Why does this bother me? Because, in the book, Bilbo essentially helps Bard kill the dragon. He does it unwittingly, of course, and he is even suspicious of the thrush for listening in, but the fact of the matter is that Tolkien brings these two characters together to defeat Smaug. Of course, Bilbo is also responsible for sending Smaug to Laketown in the first place, so this can be seen as a sort of redemption. But in the film, Bilbo doesn’t get that redemption. That’s why this change in the film really bugged me. And I’m not even sure why the change had to be made. Why couldn’t they have incorporated that into the film? The problem couldn’t have been the idea of a talking thrush (which, incidentally, doesn’t speak the tongue of Men—it is Bard, of the race of Dale, who can understand the thrush’s language), since we had talking spiders in the second film. It’s a very important point in the book, and it just baffles me that Peter Jackson and Company would seemingly go out of their way to take it out.

Smaug is dead before the second title pops up, and the rest of this film is about what happens in and around the Lonely Mountain. Tauriel is back, of course, and as the dwarves who stayed behind prepare to leave for the Mountain, she and Kili have an emotional farewell. I’ve made my thoughts on Tauriel known before, so I’ll just say here that I find the Kili-Tauriel romance completely unbelievable. I realize that it’s not uncommon in films for characters to fall in love in ridiculously short periods of time, but we’re talking about an elf and a dwarf here. I just don’t buy it. It feels like a romance that was shoehorned into the film simply for the sake of having a romance. I’ll come back to Tauriel later, when I talk about some of the problems with the book, so for now I’ll set her aside.

Now I’m going to skip over most of the rest of the film and fast forward to the end—not because there aren’t things I could say about what happens in the middle, but because what happened at the climax bothered me the most. To set the stage, the armies of Elves, Men, Dwarves, and Orcs have met on the field of battle in front of the Mountain. The Elves and Men have retreated to Dale to defend the city from another attack, leaving the Dwarves of the Iron Hills (under Dain) to fight off the orc army at the Mountain. Thorin finally snaps out of his “dragon disease” (basically being enchanted into a stupor by dragon gold) and leads the twelve dwarves into battle. Dain’s dwarves rally around him, but they are still outnumbered. So Thorin takes Dwalin, Kili, and Fili (“his best fighters,” Gandalf comments) to attack Azog, who is overseeing the battle from a nearby peak.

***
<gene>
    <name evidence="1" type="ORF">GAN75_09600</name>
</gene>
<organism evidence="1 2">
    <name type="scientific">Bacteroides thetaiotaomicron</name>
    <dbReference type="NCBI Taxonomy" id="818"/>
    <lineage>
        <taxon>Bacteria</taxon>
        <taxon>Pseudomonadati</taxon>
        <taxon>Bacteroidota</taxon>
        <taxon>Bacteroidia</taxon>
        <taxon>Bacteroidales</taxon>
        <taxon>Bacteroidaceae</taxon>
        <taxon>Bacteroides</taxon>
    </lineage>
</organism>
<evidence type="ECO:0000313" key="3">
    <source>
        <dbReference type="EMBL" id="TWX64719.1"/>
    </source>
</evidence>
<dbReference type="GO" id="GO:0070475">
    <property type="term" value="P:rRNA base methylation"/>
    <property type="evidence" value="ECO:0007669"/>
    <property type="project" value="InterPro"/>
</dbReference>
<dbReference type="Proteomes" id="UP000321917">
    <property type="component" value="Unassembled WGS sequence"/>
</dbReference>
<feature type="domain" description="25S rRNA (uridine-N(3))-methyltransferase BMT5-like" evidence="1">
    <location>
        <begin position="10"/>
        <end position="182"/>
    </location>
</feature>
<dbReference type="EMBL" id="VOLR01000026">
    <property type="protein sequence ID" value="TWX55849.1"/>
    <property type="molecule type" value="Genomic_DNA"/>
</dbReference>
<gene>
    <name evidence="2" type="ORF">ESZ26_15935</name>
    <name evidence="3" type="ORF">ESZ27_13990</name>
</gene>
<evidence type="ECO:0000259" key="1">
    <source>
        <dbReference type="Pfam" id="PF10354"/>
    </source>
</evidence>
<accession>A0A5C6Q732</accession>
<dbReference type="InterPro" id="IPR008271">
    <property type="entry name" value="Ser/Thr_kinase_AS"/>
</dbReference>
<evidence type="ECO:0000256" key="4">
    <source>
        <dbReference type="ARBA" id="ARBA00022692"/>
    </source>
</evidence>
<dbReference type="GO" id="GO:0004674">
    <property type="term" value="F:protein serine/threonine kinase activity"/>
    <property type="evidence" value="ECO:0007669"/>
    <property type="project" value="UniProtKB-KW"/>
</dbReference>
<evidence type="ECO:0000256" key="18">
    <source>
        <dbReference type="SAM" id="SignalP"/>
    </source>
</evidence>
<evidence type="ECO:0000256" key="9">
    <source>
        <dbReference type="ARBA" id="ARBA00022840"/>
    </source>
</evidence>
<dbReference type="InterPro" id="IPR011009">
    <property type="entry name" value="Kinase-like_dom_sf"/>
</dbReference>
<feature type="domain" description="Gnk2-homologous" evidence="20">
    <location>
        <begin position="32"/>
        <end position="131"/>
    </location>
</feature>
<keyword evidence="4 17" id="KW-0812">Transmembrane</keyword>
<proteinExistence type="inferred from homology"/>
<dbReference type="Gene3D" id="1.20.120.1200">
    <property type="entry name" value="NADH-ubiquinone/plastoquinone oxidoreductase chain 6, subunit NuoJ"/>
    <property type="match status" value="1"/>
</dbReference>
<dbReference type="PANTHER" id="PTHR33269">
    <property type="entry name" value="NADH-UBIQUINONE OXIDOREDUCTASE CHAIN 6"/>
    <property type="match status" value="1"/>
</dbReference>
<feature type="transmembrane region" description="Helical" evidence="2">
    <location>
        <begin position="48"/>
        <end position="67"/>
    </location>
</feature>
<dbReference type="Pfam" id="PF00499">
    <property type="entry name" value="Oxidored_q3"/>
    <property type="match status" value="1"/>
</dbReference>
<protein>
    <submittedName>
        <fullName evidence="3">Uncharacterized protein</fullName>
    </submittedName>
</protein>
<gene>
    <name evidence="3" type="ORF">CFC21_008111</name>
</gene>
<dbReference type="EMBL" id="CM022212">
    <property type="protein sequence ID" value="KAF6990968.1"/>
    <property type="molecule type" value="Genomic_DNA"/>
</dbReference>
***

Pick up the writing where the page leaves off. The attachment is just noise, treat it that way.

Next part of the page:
When they get to the top of the peak, Azog is nowhere to be found. So what does Thorin decide to do? He decides to split up the party. If you’ve ever played a role-playing game, you know that you never split the party. Bad things always happen when you do that. RPG logic aside, though, Thorin knows that Azog and his entourage are around somewhere, so why would he send his best fighters out individually to find them? He does tell Fili and Kili to simply report back and not engage the enemy by themselves, but come on. Things would have to go perfectly for that to work, and we know that they are not going to go perfectly. In fact, anyone who has read the book knows that Thorin, Fili, and Kili all die. We don’t actually see this in the book, but we get to see it in the film, and when they split up I feared that their deaths would be more stupid than heroic.

I was half right. Fili is captured without a fight and executed in front of Thorin, while Kili dies fighting Bolg (Azog’s son—but this doesn’t really matter, because he’s just another big baddie in a sea of characters). Thorin has a long, drawn out duel with Azog that he eventually wins, but not before Azog fatally wounds him (Thorin, realizing that he is being overpowered, allows himself to be wounded so he can strike the fatal blow). Tauriel of course shows up just in time to watch Kili die, and she isn’t even able to avenge him—she is nearly killed herself and has to be saved by Legolas.

I’ll get back to Legolas in a moment, but what really bothered me about this very long sequence was how the trio of Thorin, Fili, and Kili—remember, Fili and Kili are Thorin’s nephews, so they are family—die separately. In the book, they die together on the field of battle, with Fili and Kili defending their uncle and king to the death. I suppose Thorin and Kili get heroic deaths here, but Fili is simply executed like a dog. And did I mention that they die apart? Wow. I didn’t realize how much this bothered me until I started writing about it, but it really bothers me (so much so that I had to stop writing for an entire day at this point before coming back to it). Jackson traded love and loyalty for action and spectacle, and I don’t have to tell you which end of that deal is the poorer.